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My remote customer experiences a bug that I can't manage to reproduce, even after setting up a machine identical in all points (I think) to my customer's machine.

Is there a program that me and my customer would run and we would be presented with a list of differences?

  • Differences in OS version
  • Differences in Windows Update patch level
  • Differences in installed programs (and their versions)
  • Bonus for differences in installed DLLs
  • Bonus for differences in general configuration
  • Bonus for big differences in hardware/drivers

Requirements:

  • The list of differences should be easily navigable, so that for instance I can choose to ignore DLLs differences.
  • Free
  • Must work for Windows 7 and above
  • Unfortunately I am not able to connect to the remote PC via VNC or anything, even Skype is prohibited. The remote steps must be performed by the customer, so they have to be extremely simple and reliable.

For now, my lousy idea is to ask the customer to type Get-WmiObject -Class Win32_Product | Select-Object -Property Name and take a screenshot of Windows Update's View update history then compare manually with mine.

  • If you don't find that, it might be easier for the customer to make an image of his system and send that to you to debug. – Mawg Feb 18 '15 at 9:07
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    Don't forget to take into account en.wikipedia.org/wiki/DLL_Hell – Mawg Feb 18 '15 at 10:46
  • @Mawg: Added, thanks! – Nicolas Raoul Feb 19 '15 at 6:16
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I would not waste time going down this route. I have software I wrote that verifies the current inventory of software installed and versions, and this helps establish the over all environment, but going beyond that is simply chasing rabbits. Even if two machines are made from the same image the dynamic of each machine will soon differ; different users, different processes, different connectivity, etc.

I find Team Viewer the best thing available. I can remote into the user's machine, honoring everything about the user environment and do trial and error. Once I see the error on the user machine I get an idea how to force a similar error. I may use javascript debug messages or vbscript to exercise the machine. I may put debug messages in a web application.

  • "software I wrote that verifies the current inventory of software installed and versions": Interesting! Does it go beyond the Get-WmiObject command mentioned in my question? Thanks! – Nicolas Raoul Feb 25 '15 at 3:57
  • What it is, is a windows HTA that reads an XML file. As an HTA it can read files and the registry. The XML file contains a node for each piece of software I want to keep up with, with child elements for registry look up or file look up. When I begin keeping up with a new software item I make initial XML entries and how best to get the version number. The HTA will try each available option I've given for a software item to see if the version matches. – subjectivist Feb 25 '15 at 4:05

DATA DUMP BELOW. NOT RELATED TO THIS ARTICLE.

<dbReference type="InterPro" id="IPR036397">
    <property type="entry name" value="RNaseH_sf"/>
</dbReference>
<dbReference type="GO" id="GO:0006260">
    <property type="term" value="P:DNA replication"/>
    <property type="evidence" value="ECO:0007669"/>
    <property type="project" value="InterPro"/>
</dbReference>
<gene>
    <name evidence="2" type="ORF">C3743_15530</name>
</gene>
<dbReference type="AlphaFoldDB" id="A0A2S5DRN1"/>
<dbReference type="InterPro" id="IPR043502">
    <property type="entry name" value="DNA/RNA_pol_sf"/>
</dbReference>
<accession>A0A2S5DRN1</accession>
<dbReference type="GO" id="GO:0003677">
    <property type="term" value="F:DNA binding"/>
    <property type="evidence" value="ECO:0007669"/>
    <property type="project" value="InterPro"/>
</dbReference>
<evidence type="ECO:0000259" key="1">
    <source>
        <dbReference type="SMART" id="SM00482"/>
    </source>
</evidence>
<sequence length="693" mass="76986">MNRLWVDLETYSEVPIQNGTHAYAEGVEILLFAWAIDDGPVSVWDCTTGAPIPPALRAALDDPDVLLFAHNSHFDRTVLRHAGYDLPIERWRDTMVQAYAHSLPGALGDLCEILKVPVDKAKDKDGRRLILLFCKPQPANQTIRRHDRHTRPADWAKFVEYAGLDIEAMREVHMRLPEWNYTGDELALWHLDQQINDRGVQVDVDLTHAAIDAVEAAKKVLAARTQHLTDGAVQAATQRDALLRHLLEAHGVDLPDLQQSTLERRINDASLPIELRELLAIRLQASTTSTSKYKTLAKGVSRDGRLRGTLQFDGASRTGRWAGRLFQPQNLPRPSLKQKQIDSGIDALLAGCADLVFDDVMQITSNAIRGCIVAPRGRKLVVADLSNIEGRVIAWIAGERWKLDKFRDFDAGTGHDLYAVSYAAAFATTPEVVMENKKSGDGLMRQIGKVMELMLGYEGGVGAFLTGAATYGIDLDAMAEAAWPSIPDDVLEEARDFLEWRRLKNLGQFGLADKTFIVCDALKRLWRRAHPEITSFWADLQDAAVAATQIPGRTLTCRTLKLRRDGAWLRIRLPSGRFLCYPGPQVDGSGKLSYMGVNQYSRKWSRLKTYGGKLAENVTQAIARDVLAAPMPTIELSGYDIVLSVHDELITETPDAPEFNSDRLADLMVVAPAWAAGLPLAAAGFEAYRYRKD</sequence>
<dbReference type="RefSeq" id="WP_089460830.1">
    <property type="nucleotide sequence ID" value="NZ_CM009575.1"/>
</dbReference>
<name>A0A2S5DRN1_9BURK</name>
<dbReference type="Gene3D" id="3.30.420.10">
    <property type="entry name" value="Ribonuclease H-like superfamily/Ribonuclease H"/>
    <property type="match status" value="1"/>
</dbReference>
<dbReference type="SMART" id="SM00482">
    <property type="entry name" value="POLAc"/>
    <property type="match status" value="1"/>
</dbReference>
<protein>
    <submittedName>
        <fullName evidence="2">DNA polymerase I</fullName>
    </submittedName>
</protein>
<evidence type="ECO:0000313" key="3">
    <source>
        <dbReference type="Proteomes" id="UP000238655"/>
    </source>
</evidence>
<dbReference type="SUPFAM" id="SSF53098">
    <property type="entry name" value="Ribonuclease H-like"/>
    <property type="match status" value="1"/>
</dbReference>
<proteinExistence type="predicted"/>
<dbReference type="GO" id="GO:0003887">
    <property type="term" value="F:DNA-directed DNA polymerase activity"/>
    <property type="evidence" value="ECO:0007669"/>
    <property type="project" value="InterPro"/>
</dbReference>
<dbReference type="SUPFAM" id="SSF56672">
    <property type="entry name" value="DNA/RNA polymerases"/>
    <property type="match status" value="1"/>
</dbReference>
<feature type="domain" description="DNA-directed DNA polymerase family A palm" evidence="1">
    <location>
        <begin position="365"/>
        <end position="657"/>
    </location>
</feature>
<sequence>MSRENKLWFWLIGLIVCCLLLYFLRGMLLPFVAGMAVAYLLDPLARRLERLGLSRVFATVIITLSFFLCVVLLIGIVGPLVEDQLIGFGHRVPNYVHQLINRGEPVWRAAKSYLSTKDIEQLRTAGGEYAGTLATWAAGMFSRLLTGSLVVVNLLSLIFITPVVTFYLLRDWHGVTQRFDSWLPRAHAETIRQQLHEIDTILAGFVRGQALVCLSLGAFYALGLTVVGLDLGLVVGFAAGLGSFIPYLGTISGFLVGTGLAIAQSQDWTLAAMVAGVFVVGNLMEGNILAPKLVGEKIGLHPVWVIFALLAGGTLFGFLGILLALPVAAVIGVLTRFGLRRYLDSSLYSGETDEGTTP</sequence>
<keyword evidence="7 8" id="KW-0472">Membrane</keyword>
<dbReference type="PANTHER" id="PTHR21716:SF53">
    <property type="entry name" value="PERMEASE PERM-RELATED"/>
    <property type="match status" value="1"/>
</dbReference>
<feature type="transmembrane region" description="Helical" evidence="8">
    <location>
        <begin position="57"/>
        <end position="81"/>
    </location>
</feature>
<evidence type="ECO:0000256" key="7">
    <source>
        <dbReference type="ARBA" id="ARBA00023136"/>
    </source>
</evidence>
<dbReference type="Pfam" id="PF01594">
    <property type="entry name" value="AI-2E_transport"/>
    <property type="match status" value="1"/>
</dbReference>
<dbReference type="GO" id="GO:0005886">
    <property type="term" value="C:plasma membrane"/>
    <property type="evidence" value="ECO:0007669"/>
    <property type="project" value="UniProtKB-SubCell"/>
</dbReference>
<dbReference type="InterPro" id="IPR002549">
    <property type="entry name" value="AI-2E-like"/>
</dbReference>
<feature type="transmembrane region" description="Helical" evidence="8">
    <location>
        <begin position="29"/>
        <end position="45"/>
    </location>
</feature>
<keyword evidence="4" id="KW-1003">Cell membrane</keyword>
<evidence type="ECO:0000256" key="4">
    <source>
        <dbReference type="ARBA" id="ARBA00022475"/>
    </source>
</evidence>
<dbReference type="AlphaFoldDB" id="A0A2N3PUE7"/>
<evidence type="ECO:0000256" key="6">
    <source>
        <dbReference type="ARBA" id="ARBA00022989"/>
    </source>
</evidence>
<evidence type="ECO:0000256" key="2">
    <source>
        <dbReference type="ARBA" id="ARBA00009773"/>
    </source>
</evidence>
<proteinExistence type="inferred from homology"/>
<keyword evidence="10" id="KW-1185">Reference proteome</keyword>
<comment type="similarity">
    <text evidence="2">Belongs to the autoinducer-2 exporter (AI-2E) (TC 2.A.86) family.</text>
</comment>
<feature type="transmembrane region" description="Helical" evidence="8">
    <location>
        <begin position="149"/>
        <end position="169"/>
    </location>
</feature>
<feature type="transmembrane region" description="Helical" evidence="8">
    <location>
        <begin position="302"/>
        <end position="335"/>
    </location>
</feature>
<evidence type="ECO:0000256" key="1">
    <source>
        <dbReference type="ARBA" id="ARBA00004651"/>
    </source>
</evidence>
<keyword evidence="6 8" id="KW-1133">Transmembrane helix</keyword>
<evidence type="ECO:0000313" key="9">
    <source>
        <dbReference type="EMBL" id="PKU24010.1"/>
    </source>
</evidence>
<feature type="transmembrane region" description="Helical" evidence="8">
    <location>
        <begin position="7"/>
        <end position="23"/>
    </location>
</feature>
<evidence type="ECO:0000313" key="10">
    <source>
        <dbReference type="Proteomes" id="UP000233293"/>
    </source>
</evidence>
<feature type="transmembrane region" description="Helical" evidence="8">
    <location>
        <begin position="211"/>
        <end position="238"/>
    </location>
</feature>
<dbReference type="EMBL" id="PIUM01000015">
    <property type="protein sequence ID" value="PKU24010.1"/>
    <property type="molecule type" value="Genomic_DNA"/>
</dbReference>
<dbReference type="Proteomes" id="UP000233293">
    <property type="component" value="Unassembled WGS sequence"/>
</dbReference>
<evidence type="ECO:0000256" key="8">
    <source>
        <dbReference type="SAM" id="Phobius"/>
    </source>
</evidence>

• Interesting! About Team Viewer: Unfortunately I am not able to connect to the remote PC via VNC or anything, even Skype is prohibited. The remote steps must be performed by the customer, so they have to be extremely simple and reliable. – Nicolas Raoul Feb 25 '15 at 6:20
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    You need to construct vbscript that does everything and writes to the desktop. Email the vbscript with a .txt extension and have the customer change to .vbs. Start out simply, then make more and more complex. The customer will never have to do anything but run the vbscript and send the result back. You know what you should find on your machine. You also know what the software expects. The output of your vbscript should match his. When it does not, pursue that issue. It will take some time but not that bad. This will also allow you to construct a set of troubleshooting tools to use in future. – subjectivist Feb 25 '15 at 6:59
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Any program that gives you text output, which you can then compare, is an option.

Speccy, from the makers of CCleaner, is a great Windows utility for giving an overview of system information, from hardware to OS, including "Hotfixes". Can export the report into XML or Text file. You can even send system specs from Speccy to a public webpage to easily share with others.

Then there is OTL, the modernized version of the outdated HijackThis. Great software listings. Actually, HijackThis would also work for your purposes, if you don't use it to "FIX" anything.

In Win XP to Win 8.1, you could also use System Information. In XP you find it under Start/Programs/Accessories/System Tools/System Information

  • Speccy does not list installed programs, right? OTL looks like it could do the job :-) – Nicolas Raoul Feb 25 '15 at 8:19
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You could export the registry as a text file on both computers and use a comparison tool such as Windiff, or Regshot to compare the differences. It's outlined here:

https://superuser.com/questions/79566/whats-the-easiest-and-fastest-way-to-compare-2-registry-files

If the information isn't in the registry you could also compare the program files directories of the 2 computers.

  • I have tried this, it generates a huge amount of data and takes a lot of time to analyze, a program that helps with that (smarter than a diff viewer) would be great. – Nicolas Raoul Feb 18 '15 at 11:26
  • Try Beyond Compare. It's not free but has a trial and seems to be able to nicely compare the registry as nodes on a tree: scootersoftware.com/download.php?zz=kb_registrycompare – Matthew Lock Feb 18 '15 at 22:56

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